What is the microLoan program? It’s a small business loan program that works a lot like bank lending. It’s called a revolving loan program because the interest gained from making loans rebuilds the funds for future loans.

While microloan is the smallest and simplest of the lending programs, it’s the most labor intensive of the lending programs because of the technical assistance necessary to help the small business owner with business planning, product development, marketing and financial management.Without the additional assistance most small businesses fail.

How did Marion County acquire the microloan program? Some concerned citizens in Marion County worked with the county commission, who in turn entrusted the program to MCEDC.

Has the program been successfully administered by MCEDC? Consider the report given to the commission. The Marion County program made 10 loans in its six-year history. To date, the principal loaned is about $60,600 for a program that began with $50,000 and now the program has $40,000 available to loan.

At face value, that may sound impressive, but what does it really mean? To the small businesses that received the loan assistance, it means the difference between being in business and not being in business.

To the citizens of Marion, the microloan program means important business growth in the greater community.

But to those concerned about the direction of economic development in Marion County, it raises concerns about the ability of the county commission to lead, and MCEDC’s direction and competency with the program.

Why is the program of concern? The objective of the program is to build business through relending. The only way to sustain the program is to make loans to new or existing business owners that need money and can demonstrate the ability to pay the loan back with interest.

Since the Marion County program has $40,000 available to loan, we’re almost at the level where we started. In fact, the Kansas Department of Commerce has use-it-or-lose-it requirements for the program.

So, at the very least, the program needs a jump start through aggressive promotion before we lose it, but not before MCEDC understands the basics of helping businesses stay in business, or we will certainly lose it through loan defaults.

A quick check of several more rural counties demonstrates a far greater success rate with microloan programs.

In a rural area south of Marion County, requests for financial assistance from businesses average about 40 per month. Development professionals administered over 60 loans in the same six-year period with capital relending now at $320,000 and nearly the same $40,000 available. What does that tell us?

Small-business development is high risk and the data proves it. Still, the region south of Marion County continues to retain business through its microloan program and can now move on to a more effectively leveraged microloan program with other larger partnership relending programs and banks to assist larger business developments-that create jobs for the community.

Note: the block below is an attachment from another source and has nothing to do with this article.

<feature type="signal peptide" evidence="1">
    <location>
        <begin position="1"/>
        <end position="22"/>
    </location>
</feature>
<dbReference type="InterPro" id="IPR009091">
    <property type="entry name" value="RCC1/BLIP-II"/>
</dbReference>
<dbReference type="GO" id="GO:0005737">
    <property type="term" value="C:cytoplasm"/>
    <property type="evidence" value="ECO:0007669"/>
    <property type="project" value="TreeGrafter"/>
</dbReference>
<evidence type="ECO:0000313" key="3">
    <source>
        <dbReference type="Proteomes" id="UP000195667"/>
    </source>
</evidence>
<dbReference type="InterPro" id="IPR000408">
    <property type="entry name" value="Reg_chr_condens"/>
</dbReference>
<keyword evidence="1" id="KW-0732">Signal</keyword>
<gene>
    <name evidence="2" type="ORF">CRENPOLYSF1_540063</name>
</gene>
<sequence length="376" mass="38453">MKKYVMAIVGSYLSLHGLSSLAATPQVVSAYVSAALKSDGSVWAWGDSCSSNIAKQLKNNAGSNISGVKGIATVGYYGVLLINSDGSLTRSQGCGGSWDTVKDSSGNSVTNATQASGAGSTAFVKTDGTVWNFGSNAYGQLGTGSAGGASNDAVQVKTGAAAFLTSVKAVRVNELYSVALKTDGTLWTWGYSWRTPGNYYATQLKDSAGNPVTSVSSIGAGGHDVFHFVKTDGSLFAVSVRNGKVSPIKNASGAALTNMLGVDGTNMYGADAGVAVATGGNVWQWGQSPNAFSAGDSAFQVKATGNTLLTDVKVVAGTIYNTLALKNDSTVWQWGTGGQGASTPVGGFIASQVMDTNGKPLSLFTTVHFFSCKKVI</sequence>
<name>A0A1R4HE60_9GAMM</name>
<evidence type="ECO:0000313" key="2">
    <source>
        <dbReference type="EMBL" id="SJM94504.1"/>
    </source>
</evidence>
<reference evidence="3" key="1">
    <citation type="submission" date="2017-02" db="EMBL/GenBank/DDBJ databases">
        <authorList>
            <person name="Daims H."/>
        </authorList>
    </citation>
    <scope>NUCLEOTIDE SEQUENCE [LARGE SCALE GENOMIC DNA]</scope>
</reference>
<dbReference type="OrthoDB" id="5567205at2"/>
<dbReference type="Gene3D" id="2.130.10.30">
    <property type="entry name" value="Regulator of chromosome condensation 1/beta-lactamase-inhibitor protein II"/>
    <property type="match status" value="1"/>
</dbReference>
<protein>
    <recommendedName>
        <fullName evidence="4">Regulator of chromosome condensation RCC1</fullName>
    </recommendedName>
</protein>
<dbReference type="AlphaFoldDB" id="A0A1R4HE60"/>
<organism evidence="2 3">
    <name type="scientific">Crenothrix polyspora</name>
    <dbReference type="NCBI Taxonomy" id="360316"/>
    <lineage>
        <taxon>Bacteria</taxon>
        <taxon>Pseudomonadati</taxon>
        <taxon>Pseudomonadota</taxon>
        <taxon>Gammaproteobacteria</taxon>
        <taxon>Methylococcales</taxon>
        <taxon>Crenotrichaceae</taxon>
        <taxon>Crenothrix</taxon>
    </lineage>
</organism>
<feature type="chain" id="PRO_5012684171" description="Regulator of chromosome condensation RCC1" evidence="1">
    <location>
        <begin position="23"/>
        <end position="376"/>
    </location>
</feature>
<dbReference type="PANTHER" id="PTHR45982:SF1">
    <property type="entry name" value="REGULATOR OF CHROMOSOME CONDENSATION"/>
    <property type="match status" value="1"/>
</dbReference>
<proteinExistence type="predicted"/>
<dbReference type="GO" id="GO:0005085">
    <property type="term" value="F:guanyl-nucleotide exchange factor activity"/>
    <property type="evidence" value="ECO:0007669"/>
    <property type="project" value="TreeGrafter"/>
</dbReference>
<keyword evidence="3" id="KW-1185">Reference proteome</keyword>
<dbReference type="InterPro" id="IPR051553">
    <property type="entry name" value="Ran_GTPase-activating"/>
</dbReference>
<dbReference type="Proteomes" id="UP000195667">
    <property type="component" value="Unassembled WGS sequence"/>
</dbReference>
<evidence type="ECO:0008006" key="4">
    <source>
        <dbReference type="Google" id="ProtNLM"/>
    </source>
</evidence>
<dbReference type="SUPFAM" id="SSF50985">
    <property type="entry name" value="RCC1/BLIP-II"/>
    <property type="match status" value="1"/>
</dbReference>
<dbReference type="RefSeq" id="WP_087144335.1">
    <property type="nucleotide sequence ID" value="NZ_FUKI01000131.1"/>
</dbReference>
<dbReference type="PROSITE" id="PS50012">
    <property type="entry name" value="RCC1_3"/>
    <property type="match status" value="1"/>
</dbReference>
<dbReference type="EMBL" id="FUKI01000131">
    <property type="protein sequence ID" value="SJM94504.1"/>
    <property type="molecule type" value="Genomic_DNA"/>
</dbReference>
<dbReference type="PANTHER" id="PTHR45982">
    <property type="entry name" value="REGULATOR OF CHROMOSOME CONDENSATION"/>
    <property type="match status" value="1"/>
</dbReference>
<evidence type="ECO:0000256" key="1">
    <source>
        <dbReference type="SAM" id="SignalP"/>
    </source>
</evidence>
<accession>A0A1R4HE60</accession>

The reason the microloan program has been such a dismal failure in Marion County to date is that MCEDC lacks the knowledge necessary to evaluate applicants, assist applicants, administer the program or promote additional developmental funds that compliment the existing program.

Unfortunately, the commission doesn’t know any better either, so they just smile and nod approvingly at the MCEDC reports.

Beyond microloan, where is MCEDC’s leadership headed in bringing additional programs to the county table? Where is the commission’s leadership in insisting that a countywide community foundation be developed by MCEDC and its newly hired secretary?

Many rural counties already have millions in reserves through countywide community foundation. They build facilities with community foundation and matching grants. They create events and bring thousands of visitors that leave thousands of dollars in their communities.

Meanwhile, Marion County sends representatives to learn how to write effective grants without considering how to provide matching funds. How ridiculous. The days of grants without matching funds are over.

In this day and age, matching funds are the determining keys to winning grants of any consequence. A county community foundation becomes the resource for the matching funds that appeals to the grant makers.

What other projects are we planning to punish our tax payers and donors with before we realize we need to take the time to develop capital reserves for the projects we want and need? Does anyone at the county level get the picture?

And, where is MCEDC’s leadership in business retention and tourism for that matter? We don’t need another slick brochure to pass out at the Sport Boat and Travel Show because we have less and less to market in the county.

MCEDC is comprised of some paid representatives from Marion County communities and other volunteers. Collec­tively, they manage to convince a gullible county commission that they are successfully administering economic development for the county.

The blind commission listens to the blind MCEDC, who now blindly directs a secretary.

We need a commission committed to a new direction for Marion County and we need hard-driving, intelligent business-development savvy. We need it now and we need to pay whatever it takes to get it.

Stan Thiessen